Content warning: References to rape and sexual assault

April is Sexual Assault Awareness Month. This week, the student Sexual Violence Prevention (SVP) Team has organized a series of events and activities to educate the Whitman community about consent, sex positivity, sexual health and sexual assault. The full schedule can be found here. One of the signature events this week is Take Back the Night, an annual event where survivors of sexual assault have the opportunity to share their stories publicly, as part of their own healing process. As the SVP Team organizers note, “Survivors are often shut down and dismissed.” Take Back the Night is a powerful event, held on college campuses across the country, where the voices of survivors are centered and serves as an indictment of rape culture on college campuses and around the world. 

The words rape culture are difficult to read, but even more difficult to refute. Jessica Valenti, co-editor of the book “Yes Means Yes: Visions of Female Sexual Power and a World Without Rape,” asserts that “There’s no arguing that America has a rape problem: Someone is sexually assaulted in the United States every two minutes. But the problem extends beyond the crimes themselves to the culture that allows rape to thrive.” According to the 2021 Whitman Annual Security Report, there were 29 reported rapes at Whitman or on property adjacent to campus between 2018-2020. This statistic does not mean 29 rapes occurred on campus during that three-year period; it means that 29 rapes were reported, but incidents of sexual misconduct are notoriously underreported. 

In the words of Thomas MacAulay Millar, “It takes one rapist to commit a rape, but it takes a village to create an environment where it happens over and over and over and over and over with such frequency that ordinary people throw up their hands and treat it as a part of the environment instead of as violations of fundamental human rights.” Last semester, the college secured the services of RVCC, a survivor-centered, non-profit organization that provides content and resources to assist organizations in developing sexual violence prevention and consent education campaigns. This was not part of an effort to replace the Green Dot bystander intervention program that previously existed on campus, but a recognition that additional work in this space was necessary. RVCC stands for Recognize Violence, Change Culture. RVCC is similar to the National Sexual Violence Resource Center, which provides research and tools to those working “to end sexual harassment, assault, and abuse with the understanding that ending sexual violence also means ending racism, sexism, and all forms of oppression.”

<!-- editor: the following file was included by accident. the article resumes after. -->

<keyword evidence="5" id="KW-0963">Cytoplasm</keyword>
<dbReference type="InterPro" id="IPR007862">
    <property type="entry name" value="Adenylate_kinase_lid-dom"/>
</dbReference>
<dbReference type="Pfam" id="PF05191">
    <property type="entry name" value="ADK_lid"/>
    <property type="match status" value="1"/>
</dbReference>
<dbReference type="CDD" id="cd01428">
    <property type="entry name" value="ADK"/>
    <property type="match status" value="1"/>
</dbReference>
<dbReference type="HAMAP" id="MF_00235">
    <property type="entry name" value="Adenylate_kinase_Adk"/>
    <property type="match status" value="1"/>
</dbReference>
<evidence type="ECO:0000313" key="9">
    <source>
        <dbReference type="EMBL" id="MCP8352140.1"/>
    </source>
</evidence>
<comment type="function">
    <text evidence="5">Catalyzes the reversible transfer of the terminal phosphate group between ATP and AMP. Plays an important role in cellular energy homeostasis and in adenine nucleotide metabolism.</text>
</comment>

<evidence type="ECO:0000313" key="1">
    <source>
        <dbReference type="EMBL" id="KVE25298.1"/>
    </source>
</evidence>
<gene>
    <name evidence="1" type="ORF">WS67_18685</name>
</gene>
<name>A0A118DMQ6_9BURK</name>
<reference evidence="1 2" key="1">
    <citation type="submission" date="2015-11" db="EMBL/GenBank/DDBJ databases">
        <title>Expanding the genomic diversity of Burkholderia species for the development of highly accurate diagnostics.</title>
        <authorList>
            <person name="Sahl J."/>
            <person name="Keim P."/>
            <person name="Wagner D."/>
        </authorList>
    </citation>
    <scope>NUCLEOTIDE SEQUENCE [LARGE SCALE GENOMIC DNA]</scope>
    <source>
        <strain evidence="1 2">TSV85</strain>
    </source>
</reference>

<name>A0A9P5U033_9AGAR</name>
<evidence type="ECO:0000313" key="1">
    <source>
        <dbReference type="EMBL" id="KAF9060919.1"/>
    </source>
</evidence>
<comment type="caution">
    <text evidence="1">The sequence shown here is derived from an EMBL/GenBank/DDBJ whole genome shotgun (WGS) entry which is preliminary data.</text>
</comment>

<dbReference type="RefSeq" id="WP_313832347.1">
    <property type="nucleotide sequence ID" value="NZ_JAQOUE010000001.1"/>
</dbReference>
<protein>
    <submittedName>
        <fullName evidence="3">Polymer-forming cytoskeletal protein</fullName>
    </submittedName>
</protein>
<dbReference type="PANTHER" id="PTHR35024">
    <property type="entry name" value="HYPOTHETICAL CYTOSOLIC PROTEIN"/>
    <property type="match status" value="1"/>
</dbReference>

Today, Wednesday, April 27th, is Denim Day. If you are unfamiliar, Denim Day is a campaign organized by the non-profit Peace Over Violence in response to a rape conviction that was overturned by the Italian Supreme Court back in 1999. The justices believed that because the victim was wearing tight jeans she must have cooperated with their removal, thereby implying consent. The following day, the women in the Italian Parliament came to work wearing jeans in solidarity with the victim. We can envision a world without rape, but we must resist the urge to look away or deny the violence in our communities. To quote #metoo founder Tarana Burke, “There has to be a shift in culture. We have to have conversations about systems that are in place that allow sexual violence to flourish.”